LIScareer.com
Career Strategies for Librarians
Personal Perceptions of Information Responsibilities by Librarians and Archivists
by Jodi Kearns & Rhonda Rinehart

Anecdotally, we have observed in assorted situations the personally prescribed distinctions in the
descriptions of information roles and responsibilities of archivists and librarians, each either not
acknowledging the roles of the other or emphasizing the differences rather than the similarities between
them.

Consider commonly perceived similarities and differences. Both archivists and librarians usually (but
not always) hold a master’s in library and information science or some permutation of the degree. They
both work with documents and information seekers, though variations in document types and patrons
served are widespread for both. Both archivists and librarians are also subject to idiosyncratic
typecasting by those within and outside the professions. Librarians, for example, are not all bun-
sporting, comfortable shoe-wearing cat enthusiasts who wear their glasses on chains around their
necks, pencils in their hair, and who enjoy shushing people. Archivists are not all knit sweater-wearing,
protective glove-carrying hoarders who work in secluded, cold, dark spaces, hiding in fortresses of grey
boxes, content to be unsociable unless to keep someone from chewing gum near historic papers. Even
collaborative social media can reflect these perceptions; LISwiki.org describes archivists and librarians
as distinctive, especially in “mode of dress.”.

A colleague on the search committee for a special collections librarian at an academic institution
reported to us with disbelief that an interviewee, when asked what she might contribute to the
preservation and access of a rare book collection, responded with a defiance resembling disgust that
she is “an archivist, not a librarian!”  In this article, we aim to dispel some common myths that
supposedly divide archivists and librarians.

To test our theory that the information roles of librarians and archivists are more similar than they are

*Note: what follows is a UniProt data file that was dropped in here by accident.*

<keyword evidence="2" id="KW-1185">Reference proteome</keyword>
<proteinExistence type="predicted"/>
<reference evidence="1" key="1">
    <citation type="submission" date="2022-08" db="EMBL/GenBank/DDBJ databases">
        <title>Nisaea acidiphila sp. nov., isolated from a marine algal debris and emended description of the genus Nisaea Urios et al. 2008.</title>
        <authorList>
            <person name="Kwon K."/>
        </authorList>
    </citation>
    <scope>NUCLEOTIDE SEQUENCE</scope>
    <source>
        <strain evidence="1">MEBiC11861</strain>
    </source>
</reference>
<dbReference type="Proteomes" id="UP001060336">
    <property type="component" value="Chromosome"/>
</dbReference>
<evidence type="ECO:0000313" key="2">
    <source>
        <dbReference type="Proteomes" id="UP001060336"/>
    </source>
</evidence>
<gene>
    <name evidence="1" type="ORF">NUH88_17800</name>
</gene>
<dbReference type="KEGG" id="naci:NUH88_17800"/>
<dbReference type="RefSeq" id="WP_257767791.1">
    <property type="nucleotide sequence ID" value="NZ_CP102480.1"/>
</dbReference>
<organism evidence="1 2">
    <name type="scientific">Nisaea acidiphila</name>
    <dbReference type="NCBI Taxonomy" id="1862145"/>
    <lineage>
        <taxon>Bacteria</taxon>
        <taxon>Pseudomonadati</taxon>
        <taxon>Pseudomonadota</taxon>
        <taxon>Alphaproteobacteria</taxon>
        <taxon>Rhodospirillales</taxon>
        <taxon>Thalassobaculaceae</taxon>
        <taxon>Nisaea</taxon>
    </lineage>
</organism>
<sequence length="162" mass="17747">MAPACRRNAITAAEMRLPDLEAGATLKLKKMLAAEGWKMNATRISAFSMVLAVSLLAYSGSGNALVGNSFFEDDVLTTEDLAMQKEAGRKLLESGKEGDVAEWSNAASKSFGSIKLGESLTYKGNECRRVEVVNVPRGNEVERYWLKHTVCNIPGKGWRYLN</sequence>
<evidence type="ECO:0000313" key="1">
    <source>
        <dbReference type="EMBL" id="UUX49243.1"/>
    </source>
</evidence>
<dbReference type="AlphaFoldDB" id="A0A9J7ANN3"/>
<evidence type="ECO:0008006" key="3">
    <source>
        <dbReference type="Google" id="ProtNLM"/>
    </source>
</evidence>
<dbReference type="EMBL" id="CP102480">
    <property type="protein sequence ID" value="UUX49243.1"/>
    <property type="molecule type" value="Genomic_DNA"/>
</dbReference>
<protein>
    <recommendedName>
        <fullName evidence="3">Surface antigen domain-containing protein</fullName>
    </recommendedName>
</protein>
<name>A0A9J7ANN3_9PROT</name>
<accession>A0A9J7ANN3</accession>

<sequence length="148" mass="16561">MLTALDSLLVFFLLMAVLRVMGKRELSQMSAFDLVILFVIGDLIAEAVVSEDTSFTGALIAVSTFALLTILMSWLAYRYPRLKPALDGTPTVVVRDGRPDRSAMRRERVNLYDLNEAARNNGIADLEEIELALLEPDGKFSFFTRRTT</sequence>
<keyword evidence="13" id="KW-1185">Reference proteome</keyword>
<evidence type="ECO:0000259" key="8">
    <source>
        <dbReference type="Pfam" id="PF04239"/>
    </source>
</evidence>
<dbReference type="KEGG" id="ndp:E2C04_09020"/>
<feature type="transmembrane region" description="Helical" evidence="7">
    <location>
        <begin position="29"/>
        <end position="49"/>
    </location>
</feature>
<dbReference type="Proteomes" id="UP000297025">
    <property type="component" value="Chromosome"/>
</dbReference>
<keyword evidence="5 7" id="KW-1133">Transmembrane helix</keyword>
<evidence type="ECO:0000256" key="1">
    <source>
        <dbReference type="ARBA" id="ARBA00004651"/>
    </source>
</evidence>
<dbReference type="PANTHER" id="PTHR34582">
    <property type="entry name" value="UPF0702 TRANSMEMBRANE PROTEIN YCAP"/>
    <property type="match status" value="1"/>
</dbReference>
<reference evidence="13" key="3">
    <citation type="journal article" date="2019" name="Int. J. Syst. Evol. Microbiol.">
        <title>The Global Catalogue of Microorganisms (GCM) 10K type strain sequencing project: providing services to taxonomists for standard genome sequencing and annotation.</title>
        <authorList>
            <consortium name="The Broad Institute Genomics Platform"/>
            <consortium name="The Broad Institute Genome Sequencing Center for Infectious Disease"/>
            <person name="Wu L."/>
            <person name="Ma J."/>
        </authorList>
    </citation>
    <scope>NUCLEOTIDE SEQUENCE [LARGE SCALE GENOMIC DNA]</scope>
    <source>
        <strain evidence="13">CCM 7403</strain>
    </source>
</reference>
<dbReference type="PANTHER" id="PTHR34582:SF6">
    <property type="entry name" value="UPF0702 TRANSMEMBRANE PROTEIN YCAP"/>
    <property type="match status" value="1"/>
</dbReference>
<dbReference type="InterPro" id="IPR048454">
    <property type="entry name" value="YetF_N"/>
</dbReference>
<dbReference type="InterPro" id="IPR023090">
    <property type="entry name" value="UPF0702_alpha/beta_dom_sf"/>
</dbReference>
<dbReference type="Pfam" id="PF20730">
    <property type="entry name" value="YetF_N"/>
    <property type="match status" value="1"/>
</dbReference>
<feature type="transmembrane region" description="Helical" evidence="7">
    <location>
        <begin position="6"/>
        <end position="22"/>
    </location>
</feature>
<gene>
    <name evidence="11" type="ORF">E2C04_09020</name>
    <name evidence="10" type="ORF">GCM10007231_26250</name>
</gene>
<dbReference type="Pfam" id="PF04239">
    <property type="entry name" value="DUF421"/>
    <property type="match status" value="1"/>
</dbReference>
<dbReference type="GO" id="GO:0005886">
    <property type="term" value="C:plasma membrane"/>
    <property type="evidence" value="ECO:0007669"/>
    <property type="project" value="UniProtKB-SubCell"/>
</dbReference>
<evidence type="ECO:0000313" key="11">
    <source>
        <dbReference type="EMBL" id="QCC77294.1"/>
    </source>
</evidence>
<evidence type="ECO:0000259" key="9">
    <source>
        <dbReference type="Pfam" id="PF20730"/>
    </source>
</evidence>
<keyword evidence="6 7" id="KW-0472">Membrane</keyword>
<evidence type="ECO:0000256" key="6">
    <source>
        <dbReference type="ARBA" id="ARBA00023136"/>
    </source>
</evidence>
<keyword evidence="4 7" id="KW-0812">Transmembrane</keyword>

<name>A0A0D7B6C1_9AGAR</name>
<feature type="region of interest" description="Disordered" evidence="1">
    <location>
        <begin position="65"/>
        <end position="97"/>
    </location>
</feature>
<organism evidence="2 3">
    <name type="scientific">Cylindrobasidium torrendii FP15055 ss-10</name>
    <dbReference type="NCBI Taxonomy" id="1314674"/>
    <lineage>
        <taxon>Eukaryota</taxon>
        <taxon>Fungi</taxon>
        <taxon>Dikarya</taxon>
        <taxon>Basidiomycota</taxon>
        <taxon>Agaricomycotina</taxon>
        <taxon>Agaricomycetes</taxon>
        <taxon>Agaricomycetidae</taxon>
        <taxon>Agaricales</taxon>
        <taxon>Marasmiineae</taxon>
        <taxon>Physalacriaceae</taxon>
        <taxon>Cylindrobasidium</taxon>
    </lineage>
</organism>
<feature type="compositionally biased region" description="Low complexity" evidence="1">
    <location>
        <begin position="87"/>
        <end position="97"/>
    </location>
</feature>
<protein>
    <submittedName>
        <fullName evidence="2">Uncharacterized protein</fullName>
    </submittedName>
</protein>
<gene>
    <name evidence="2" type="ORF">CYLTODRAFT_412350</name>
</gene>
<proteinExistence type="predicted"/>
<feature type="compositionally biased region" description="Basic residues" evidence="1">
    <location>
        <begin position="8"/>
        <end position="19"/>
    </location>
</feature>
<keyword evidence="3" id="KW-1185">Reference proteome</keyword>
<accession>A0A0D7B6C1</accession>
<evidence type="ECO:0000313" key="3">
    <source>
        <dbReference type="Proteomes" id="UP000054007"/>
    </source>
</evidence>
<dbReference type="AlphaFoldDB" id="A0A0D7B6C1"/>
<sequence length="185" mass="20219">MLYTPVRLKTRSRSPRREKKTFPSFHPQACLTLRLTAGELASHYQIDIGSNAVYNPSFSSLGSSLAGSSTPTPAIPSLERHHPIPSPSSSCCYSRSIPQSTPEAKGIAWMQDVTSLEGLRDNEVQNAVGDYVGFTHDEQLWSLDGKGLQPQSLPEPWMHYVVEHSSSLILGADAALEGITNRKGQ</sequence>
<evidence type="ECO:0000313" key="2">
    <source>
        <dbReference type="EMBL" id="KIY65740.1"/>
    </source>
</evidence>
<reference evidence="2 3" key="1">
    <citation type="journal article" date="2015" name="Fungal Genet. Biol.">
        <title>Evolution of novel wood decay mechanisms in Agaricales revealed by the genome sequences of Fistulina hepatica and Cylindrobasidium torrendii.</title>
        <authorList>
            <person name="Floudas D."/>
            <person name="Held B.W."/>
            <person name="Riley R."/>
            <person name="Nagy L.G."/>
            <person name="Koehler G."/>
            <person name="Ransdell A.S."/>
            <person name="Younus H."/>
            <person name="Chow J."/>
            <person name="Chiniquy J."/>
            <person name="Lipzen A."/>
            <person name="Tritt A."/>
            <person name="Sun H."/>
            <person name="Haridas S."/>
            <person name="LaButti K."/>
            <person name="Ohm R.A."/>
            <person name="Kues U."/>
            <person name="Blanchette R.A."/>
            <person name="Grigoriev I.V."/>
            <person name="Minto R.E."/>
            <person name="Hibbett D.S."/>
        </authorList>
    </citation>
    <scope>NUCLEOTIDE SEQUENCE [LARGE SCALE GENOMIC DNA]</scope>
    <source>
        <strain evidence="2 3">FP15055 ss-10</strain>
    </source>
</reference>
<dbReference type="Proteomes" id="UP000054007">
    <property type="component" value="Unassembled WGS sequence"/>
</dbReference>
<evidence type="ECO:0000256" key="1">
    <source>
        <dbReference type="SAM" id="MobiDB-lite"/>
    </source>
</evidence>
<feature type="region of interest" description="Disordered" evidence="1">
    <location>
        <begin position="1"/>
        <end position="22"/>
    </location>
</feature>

different, we developed a simple survey targeting respondents who could identify themselves as either
archivists or librarians. When asked to select from the randomized list (archivist, librarian, or other) in
response to the request, “Please select the item that best describes your role in the information
professions,” respondents who selected other were not asked to state their roles. We received several
emails from respondents who told us they were professors, teachers, students, paraprofessionals, and
information technologists, for example. Though some seemed a little disgruntled that we were not
interested in their opinions at this time, our focus was on those who could and did choose either
archivist or librarian.

Of the 166 respondents whose responses we could include, (some responded to the first question and
then answered no additional questions, for example), 96 self-identified as librarians and 85 as
archivists. Each was given three chances to describe her or his information roles to us in response to
the statement, “Please fill in the blank for up to three responses.” The three blanks are presented as
1.        It is my responsibility to _______ information. [first choice]
2.        It is my responsibility to _______ information. [second choice]
3.        It is my responsibility to _______ information. [third choice].”
Respondents could fill in zero to three blanks.

The survey results were interesting and telling. Since we allowed (encouraged, really) respondents to
use their own words to fill in the blanks, responses were not driven by any sort of thesaurus or controlled
vocabulary. We used the Glossary of Archival and Records Terminology of the Society of American
Archivists, the Oxford American Thesaurus of Current English, and additional dictionaries and thesauri